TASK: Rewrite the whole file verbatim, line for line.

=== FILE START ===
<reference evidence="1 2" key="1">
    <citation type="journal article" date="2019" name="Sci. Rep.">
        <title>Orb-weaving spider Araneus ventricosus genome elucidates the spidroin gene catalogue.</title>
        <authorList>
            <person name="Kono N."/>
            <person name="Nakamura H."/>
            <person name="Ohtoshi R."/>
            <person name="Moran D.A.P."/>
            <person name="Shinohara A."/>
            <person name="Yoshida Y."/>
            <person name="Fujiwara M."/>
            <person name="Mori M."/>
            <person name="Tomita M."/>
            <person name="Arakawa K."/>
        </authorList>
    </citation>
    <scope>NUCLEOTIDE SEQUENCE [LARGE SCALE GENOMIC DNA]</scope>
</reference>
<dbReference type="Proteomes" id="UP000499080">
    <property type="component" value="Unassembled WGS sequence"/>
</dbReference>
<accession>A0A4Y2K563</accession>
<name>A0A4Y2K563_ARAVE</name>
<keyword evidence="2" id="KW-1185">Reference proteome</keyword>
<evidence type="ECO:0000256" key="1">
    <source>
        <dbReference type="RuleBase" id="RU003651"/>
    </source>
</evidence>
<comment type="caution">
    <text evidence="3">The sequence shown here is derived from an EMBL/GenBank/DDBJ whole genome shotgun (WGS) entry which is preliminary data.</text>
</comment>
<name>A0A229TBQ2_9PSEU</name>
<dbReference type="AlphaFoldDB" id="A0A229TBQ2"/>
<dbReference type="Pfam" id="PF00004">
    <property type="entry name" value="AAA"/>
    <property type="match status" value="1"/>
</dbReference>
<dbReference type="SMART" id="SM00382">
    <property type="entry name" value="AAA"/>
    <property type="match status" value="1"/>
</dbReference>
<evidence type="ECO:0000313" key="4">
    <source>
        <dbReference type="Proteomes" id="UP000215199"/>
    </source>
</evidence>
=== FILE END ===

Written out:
<reference evidence="1 2" key="1">
    <citation type="journal article" date="2019" name="Sci. Rep.">
        <title>Orb-weaving spider Araneus ventricosus genome elucidates the spidroin gene catalogue.</title>
        <authorList>
            <person name="Kono N."/>
            <person name="Nakamura H."/>
            <person name="Ohtoshi R."/>
            <person name="Moran D.A.P."/>
            <person name="Shinohara A."/>
            <person name="Yoshida Y."/>
            <person name="Fujiwara M."/>
            <person name="Mori M."/>
            <person name="Tomita M."/>
            <person name="Arakawa K."/>
        </authorList>
    </citation>
    <scope>NUCLEOTIDE SEQUENCE [LARGE SCALE GENOMIC DNA]</scope>
</reference>
<dbReference type="Proteomes" id="UP000499080">
    <property type="component" value="Unassembled WGS sequence"/>
</dbReference>
<accession>A0A4Y2K563</accession>
<name>A0A4Y2K563_ARAVE</name>
<keyword evidence="2" id="KW-1185">Reference proteome</keyword>
<evidence type="ECO:0000256" key="1">
    <source>
        <dbReference type="RuleBase" id="RU003651"/>
    </source>
</evidence>
<comment type="caution">
    <text evidence="3">The sequence shown here is derived from an EMBL/GenBank/DDBJ whole genome shotgun (WGS) entry which is preliminary data.</text>
</comment>
<name>A0A229TBQ2_9PSEU</name>
<dbReference type="AlphaFoldDB" id="A0A229TBQ2"/>
<dbReference type="Pfam" id="PF00004">
    <property type="entry name" value="AAA"/>
    <property type="match status" value="1"/>
</dbReference>
<dbReference type="SMART" id="SM00382">
    <property type="entry name" value="AAA"/>
    <property type="match status" value="1"/>
</dbReference>
<evidence type="ECO:0000313" key="4">
    <source>
        <dbReference type="Proteomes" id="UP000215199"/>
    </source>
</evidence>